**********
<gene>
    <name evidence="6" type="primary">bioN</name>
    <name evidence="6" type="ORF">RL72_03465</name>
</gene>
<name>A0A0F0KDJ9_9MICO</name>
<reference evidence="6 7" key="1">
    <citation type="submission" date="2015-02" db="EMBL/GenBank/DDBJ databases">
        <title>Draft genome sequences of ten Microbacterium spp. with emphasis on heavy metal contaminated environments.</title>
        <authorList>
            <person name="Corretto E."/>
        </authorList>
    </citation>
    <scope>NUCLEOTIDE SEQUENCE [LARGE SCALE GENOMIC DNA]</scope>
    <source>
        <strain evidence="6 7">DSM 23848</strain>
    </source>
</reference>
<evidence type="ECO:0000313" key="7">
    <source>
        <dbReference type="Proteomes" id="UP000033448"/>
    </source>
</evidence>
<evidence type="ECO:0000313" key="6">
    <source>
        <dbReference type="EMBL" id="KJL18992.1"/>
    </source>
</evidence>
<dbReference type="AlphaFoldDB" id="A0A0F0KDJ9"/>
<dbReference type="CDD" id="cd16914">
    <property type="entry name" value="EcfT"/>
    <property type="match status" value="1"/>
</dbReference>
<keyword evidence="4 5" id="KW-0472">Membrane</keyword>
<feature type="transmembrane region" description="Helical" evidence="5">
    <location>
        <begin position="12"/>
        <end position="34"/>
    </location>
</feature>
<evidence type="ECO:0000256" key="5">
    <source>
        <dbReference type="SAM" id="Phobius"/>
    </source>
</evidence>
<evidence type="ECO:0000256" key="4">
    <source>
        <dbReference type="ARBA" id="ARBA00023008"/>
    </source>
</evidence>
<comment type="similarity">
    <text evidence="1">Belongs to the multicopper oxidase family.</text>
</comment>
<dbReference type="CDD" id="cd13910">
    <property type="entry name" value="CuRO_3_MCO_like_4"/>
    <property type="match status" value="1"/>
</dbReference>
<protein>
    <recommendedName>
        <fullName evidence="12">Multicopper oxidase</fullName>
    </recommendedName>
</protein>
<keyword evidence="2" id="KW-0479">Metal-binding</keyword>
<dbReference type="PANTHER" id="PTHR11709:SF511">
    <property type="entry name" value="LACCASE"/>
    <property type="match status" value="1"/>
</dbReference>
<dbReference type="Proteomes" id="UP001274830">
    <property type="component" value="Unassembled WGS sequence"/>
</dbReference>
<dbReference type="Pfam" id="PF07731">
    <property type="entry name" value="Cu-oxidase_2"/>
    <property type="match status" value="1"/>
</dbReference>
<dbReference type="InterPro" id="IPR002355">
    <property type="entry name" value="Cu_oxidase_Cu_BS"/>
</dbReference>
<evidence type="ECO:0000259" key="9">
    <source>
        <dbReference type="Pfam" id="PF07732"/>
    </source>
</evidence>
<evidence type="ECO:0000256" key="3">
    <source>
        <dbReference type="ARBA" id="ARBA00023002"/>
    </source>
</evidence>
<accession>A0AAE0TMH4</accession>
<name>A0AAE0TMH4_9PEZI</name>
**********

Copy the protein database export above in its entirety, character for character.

<gene>
    <name evidence="6" type="primary">bioN</name>
    <name evidence="6" type="ORF">RL72_03465</name>
</gene>
<name>A0A0F0KDJ9_9MICO</name>
<reference evidence="6 7" key="1">
    <citation type="submission" date="2015-02" db="EMBL/GenBank/DDBJ databases">
        <title>Draft genome sequences of ten Microbacterium spp. with emphasis on heavy metal contaminated environments.</title>
        <authorList>
            <person name="Corretto E."/>
        </authorList>
    </citation>
    <scope>NUCLEOTIDE SEQUENCE [LARGE SCALE GENOMIC DNA]</scope>
    <source>
        <strain evidence="6 7">DSM 23848</strain>
    </source>
</reference>
<evidence type="ECO:0000313" key="7">
    <source>
        <dbReference type="Proteomes" id="UP000033448"/>
    </source>
</evidence>
<evidence type="ECO:0000313" key="6">
    <source>
        <dbReference type="EMBL" id="KJL18992.1"/>
    </source>
</evidence>
<dbReference type="AlphaFoldDB" id="A0A0F0KDJ9"/>
<dbReference type="CDD" id="cd16914">
    <property type="entry name" value="EcfT"/>
    <property type="match status" value="1"/>
</dbReference>
<keyword evidence="4 5" id="KW-0472">Membrane</keyword>
<feature type="transmembrane region" description="Helical" evidence="5">
    <location>
        <begin position="12"/>
        <end position="34"/>
    </location>
</feature>
<evidence type="ECO:0000256" key="5">
    <source>
        <dbReference type="SAM" id="Phobius"/>
    </source>
</evidence>
<evidence type="ECO:0000256" key="4">
    <source>
        <dbReference type="ARBA" id="ARBA00023008"/>
    </source>
</evidence>
<comment type="similarity">
    <text evidence="1">Belongs to the multicopper oxidase family.</text>
</comment>
<dbReference type="CDD" id="cd13910">
    <property type="entry name" value="CuRO_3_MCO_like_4"/>
    <property type="match status" value="1"/>
</dbReference>
<protein>
    <recommendedName>
        <fullName evidence="12">Multicopper oxidase</fullName>
    </recommendedName>
</protein>
<keyword evidence="2" id="KW-0479">Metal-binding</keyword>
<dbReference type="PANTHER" id="PTHR11709:SF511">
    <property type="entry name" value="LACCASE"/>
    <property type="match status" value="1"/>
</dbReference>
<dbReference type="Proteomes" id="UP001274830">
    <property type="component" value="Unassembled WGS sequence"/>
</dbReference>
<dbReference type="Pfam" id="PF07731">
    <property type="entry name" value="Cu-oxidase_2"/>
    <property type="match status" value="1"/>
</dbReference>
<dbReference type="InterPro" id="IPR002355">
    <property type="entry name" value="Cu_oxidase_Cu_BS"/>
</dbReference>
<evidence type="ECO:0000259" key="9">
    <source>
        <dbReference type="Pfam" id="PF07732"/>
    </source>
</evidence>
<evidence type="ECO:0000256" key="3">
    <source>
        <dbReference type="ARBA" id="ARBA00023002"/>
    </source>
</evidence>
<accession>A0AAE0TMH4</accession>
<name>A0AAE0TMH4_9PEZI</name>